the next term, how to do it herself, gradually letting her walk a little
bit more each day on her own.

Last spring, aged six, she was ready to do the entire journey unaccompanied.

Friends, colleagues of my husband’s, neighbours, expressed concern. Each time, I explained my reasons patiently.

be objective and look at the facts. Traffic is dangerous: ten people
are killed every day by vehicles in this country — one or two of them
children — and a fair few from inside the car, so being a passenger
doesn’t protect you.

homicide is pretty rare, and most murderers are known to the victim. So
your child is no more likely to be killed by a maniac in the street
than you are to win the lottery.

Nor are the streets any more full
of psychopaths than they were when we were children. We all ran around
free, for hours on end. The difference is perception.

Incidents are reported more often than in the past so we have become irrationally frightened. This is not fair on our children.

So next, consider what it does to them to cage them. It’s not just the worrying trend towards childhood obesity.

at the teenagers around you. We know they take illogical and absurd
risks. Unsafe sex. Binge drinking. Illegal substances. Do we analyse

Could it be that children have an innate need to test
themselves, to experience danger and overcome it and make small
judgments about their own safety?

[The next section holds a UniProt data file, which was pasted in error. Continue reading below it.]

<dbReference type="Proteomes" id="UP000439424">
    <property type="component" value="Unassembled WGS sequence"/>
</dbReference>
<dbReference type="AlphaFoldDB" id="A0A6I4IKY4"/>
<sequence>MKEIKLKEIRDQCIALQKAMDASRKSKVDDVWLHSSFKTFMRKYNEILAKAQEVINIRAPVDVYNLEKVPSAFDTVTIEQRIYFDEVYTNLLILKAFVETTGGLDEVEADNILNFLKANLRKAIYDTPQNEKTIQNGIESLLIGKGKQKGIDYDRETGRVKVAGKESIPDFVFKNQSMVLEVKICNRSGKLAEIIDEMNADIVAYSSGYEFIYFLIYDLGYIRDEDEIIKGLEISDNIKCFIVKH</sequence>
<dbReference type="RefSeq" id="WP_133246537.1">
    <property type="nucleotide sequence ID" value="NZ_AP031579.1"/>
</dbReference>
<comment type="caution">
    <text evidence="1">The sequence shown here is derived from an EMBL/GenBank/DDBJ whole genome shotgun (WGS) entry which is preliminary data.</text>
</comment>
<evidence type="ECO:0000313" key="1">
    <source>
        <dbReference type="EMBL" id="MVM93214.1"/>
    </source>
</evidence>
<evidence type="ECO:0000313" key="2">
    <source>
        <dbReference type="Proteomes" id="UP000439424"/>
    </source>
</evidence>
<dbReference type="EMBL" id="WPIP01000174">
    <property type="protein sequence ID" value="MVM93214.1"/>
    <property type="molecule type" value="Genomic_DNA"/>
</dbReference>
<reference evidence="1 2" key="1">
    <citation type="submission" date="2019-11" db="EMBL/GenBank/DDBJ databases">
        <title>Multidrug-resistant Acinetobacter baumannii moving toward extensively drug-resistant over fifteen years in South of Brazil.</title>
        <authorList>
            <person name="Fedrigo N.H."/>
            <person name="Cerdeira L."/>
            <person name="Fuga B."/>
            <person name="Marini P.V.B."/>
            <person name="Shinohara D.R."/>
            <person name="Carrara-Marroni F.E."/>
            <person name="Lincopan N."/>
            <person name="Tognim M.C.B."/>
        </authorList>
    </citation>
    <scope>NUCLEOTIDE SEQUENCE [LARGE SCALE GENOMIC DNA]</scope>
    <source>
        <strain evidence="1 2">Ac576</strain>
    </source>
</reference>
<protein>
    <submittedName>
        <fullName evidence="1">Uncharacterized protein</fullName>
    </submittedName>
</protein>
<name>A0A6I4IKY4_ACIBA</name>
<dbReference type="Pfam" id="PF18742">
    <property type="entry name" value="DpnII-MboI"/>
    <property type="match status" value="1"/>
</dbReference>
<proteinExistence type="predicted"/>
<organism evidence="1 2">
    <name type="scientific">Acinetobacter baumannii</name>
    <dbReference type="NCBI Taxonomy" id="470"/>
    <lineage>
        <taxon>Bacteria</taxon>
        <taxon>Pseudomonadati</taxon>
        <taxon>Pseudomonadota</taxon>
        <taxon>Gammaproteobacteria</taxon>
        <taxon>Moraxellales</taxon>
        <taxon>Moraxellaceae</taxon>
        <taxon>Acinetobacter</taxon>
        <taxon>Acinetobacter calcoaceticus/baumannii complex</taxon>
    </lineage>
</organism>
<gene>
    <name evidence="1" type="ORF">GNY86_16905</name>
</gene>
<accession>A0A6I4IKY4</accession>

Perhaps if we keep denying the fulfilment of this instinct, we force them to take greater risks later.

Yet, however much I might argue my case, there have been obstacles to
overcome. Within a month of Rosalie walking to and from school alone,
I’d had an email from the headteacher. Would I please go in and see him?

An officer of the Borough Education Welfare department had
been on the telephone. Someone had reported seeing Rosalie walking along
the road alone…

I rang the police to get their view, and
succeeded in horrifying a woman police officer, mother of an
11-year-old, who said she wouldn’t dream of letting her daughter go
anywhere alone.

To be fair, both her headteacher and the council
showed common sense, and said they were simply responding to being
alerted because they had to.

I appreciate their concern, as I am
grateful to the two kind and thoughtful mothers who recently offered to
give Rosalie lifts back from school — but I still believe I am doing the
best by her by allowing her such independence.

Last weekend someone commented on how resilient, confident, outgoing and socially competent my daughter is.

of course. She knows how to operate the pelican crossings on her route.
She can negotiate the shopping centre. She knows where the library is
on her way home, and loves to pop in.

She can cross the two quiet
side roads safely. Best of all, every day she takes a chunk of bread in
her satchel, and feeds the ducks and swans along the embankment coming

This afternoon, just as I finished writing this piece, I
suddenly realised it was 5.30pm — an hour after I expect her home from

For a moment my heart sank, and I prepared to go
looking for her. But then I saw her through the window, her little
blonde plait drenched by the rain.

‘Where have you been?’ I asked.

‘Sitting on a bench by the river reading a book,’ she replied, serenely.

And that’s exactly what I want for her: freedom. That is what childhood is.****

Child Rearing for Fun, by Anne Atkins, is available from Amazon.


Source: Daily Mail –